Novel Pictorial Noise by Noah Eli Gordon
To a certain extent, the most salient facts about Novel Pictorial Noise are these:
- John Ashbery selected it as a winner of the National Poetry Series Open Competition
- Its compositional process is to juxtapose prose poems with fragments of other poems in the sequence. The fragments are collated in inverse order, such that the fragment that follows the first prose poem is an erasure of the final one, and vice versa. (Gordon discusses the composition of the book in this fine interview with Thomas Fink.)
From these two facts, you might infer, even without reference to Gordon's other works, such as A Fiddle Pulled from the Throat of a Sparrow or The Area of Sound Called the Subtone, the following: That Novel Pictorial Noise will manifest a kind of surreal musicality; that it will reflect on its own materiality with striking loveliness; that those reflections will be juxtaposed with syntax that is "unreadable" in a more or less accepted way. Novel Pictorial Noise meets these expectations.
Opening in this way isn't supposed to be particularly cynical or deprecatory. There's so much to admire in Novel Pictorial Noise -- the little rhyme that ends each paragraph, the rigor with which Gordon explores the writing process, the manipulation of grammar's smallest units -- it's an oddly likable book.
The rhyming is particularly startling, since it's the last thing one expects in a prose poem. (That they're frequently half-rhymes doesn't diminish the surprise.) Here's an example: "Two conditions meet, molding the aim of the coming age, which I'd spell out if I weren't inadvertently anti-sage." When you read the book straight through, or if you read parts aloud, what emerges in the first instance isn't a contrast between prose poems and fragments; rather, it's between the obliquity of the fragments' patterns and the more direct echoes of the rhymes. Consider, for example, the fragment on the facing page from the quoted rhyme: "is to / to the / on which / does not / for the / / is this a picture." (Or, if you like, the fragment which follows: "real speech Out in which as an act were house to definition.") The rhymes and the fragments ruin one another: Especially once you're listening for it, you can't miss the rhyme in the fragment; meanwhile, the lexical machinations of the fragment mock the rhyme's tendency to aphorism.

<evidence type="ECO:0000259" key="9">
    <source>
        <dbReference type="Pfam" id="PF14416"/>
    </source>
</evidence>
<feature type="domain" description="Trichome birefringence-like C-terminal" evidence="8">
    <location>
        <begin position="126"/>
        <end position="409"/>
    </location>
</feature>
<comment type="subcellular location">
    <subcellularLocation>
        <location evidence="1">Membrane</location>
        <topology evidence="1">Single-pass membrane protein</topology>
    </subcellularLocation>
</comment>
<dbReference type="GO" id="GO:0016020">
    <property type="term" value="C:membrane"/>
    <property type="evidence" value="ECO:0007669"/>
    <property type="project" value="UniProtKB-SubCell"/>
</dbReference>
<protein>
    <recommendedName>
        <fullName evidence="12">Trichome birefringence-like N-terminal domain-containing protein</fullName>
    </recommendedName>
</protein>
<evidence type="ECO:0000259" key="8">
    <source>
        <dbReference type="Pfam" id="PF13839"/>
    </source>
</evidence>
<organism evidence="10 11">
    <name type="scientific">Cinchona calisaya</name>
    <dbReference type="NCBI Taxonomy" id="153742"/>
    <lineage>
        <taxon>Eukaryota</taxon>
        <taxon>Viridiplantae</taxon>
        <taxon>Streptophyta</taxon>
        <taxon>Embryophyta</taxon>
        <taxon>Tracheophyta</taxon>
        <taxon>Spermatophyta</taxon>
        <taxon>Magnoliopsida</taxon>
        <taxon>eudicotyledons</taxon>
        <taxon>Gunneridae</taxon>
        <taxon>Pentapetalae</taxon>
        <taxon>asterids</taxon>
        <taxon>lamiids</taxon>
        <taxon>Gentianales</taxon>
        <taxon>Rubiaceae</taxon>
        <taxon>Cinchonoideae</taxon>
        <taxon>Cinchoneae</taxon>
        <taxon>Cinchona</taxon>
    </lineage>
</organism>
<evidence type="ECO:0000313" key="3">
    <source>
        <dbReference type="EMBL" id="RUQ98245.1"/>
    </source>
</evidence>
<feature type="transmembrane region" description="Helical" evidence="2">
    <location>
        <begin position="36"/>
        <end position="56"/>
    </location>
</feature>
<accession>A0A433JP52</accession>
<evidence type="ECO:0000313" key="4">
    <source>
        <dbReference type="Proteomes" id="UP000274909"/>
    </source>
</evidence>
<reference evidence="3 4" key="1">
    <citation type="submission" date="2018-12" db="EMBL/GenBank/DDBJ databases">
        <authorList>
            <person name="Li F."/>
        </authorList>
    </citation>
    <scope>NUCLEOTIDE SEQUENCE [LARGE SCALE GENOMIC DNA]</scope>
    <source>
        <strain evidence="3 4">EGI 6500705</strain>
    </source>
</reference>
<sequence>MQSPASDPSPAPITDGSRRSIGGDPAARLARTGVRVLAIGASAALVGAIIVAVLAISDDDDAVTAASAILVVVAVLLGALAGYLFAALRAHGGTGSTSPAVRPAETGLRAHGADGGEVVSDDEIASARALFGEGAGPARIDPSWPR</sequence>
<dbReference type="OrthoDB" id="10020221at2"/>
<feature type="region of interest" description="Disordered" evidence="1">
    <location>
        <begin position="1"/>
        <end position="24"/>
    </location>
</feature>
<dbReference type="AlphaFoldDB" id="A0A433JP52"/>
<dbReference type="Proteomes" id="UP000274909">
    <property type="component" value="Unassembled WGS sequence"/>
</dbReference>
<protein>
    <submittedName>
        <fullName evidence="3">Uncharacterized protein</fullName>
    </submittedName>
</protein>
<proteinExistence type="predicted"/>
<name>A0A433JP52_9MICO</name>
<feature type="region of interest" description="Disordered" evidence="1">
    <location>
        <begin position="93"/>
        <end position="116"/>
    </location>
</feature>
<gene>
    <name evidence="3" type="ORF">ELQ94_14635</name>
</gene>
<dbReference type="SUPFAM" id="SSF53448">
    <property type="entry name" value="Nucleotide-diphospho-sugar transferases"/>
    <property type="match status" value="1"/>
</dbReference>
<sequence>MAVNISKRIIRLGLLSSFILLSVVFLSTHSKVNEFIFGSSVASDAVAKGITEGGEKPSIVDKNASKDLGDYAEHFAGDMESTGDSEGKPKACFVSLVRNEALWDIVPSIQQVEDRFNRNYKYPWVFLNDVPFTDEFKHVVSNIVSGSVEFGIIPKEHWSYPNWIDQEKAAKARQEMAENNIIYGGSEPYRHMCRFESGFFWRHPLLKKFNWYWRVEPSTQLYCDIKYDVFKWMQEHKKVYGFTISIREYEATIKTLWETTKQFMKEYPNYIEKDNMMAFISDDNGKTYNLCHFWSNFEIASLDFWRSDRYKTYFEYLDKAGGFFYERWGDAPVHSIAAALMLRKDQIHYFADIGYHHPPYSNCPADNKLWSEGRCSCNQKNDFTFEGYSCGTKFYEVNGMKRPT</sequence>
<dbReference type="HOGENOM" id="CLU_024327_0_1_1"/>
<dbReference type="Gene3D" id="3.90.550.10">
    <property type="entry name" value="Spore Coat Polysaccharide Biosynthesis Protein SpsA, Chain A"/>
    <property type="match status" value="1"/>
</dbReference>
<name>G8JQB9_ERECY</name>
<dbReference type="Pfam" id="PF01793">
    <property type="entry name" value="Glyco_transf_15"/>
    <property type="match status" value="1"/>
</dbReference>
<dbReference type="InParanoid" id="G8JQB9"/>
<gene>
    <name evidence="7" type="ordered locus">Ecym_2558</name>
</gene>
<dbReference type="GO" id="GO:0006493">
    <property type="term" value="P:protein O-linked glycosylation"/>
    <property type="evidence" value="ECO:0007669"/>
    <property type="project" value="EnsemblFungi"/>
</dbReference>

The prose poems take up, from a variety of different angles, sometimes building on the preceding ones, the problem of representation and creation across a variety of genres -- there are references to writing, music, and painting. Throughout, there seem to be a variety of cues for how to read the poems. So, for example, a line like "It's the primacy of motion drafts sound," where the grammatical relation of the final three words is not clear, in part because of the sonic effects of moving through language will get re-translated in the next poem: "The question arises: is this a picture of the distance between yellow and blue, or is it merely a means to ground the figures." Each poem and fragment presses energetically in the directions of meaning and abstraction, forcing us to work through the relationship between these axes. One poem even appears simply to state directly the method of the book: "This is not a metaphor. Each paragraph requires the participants to reposition themselves." But then, "Some of these statements are false, including the present example." While a certain amount of posturing about representation is de rigueur in these post-theoretical days, Gordon's method lets him come at these problems in fresh ways.
Exegesis of Novel Pictorial Noise might be slightly beside the point, or, to make the same point in a slightly different way, frighteningly inexhaustible. For what Noah Eli Gordon has done is nothing less than to make simultaneously visible and audible the spark within all metaphor: The pages literally confront you with material that does not belong together, forcing you to find new connections, and even to discern possible alternate fragments that could be explored. There's a crazed bidirectional temporality at work: Words and phrases from paragraphs you've not yet read coruscate through the one you're currently reading, yielding an impossible exploding of language that seems to come -- simultaneously in anticipation and in retrospect -- from the future. That such linguistic promiscuity also seems to be a little overdetermined or predictable may well be part of Gordon's game, since he finds along the way "a working formula for working a formula," and freely concedes that "Already the metaphors seem stale."
Novel Pictorial Noise by Noah Eli Gordon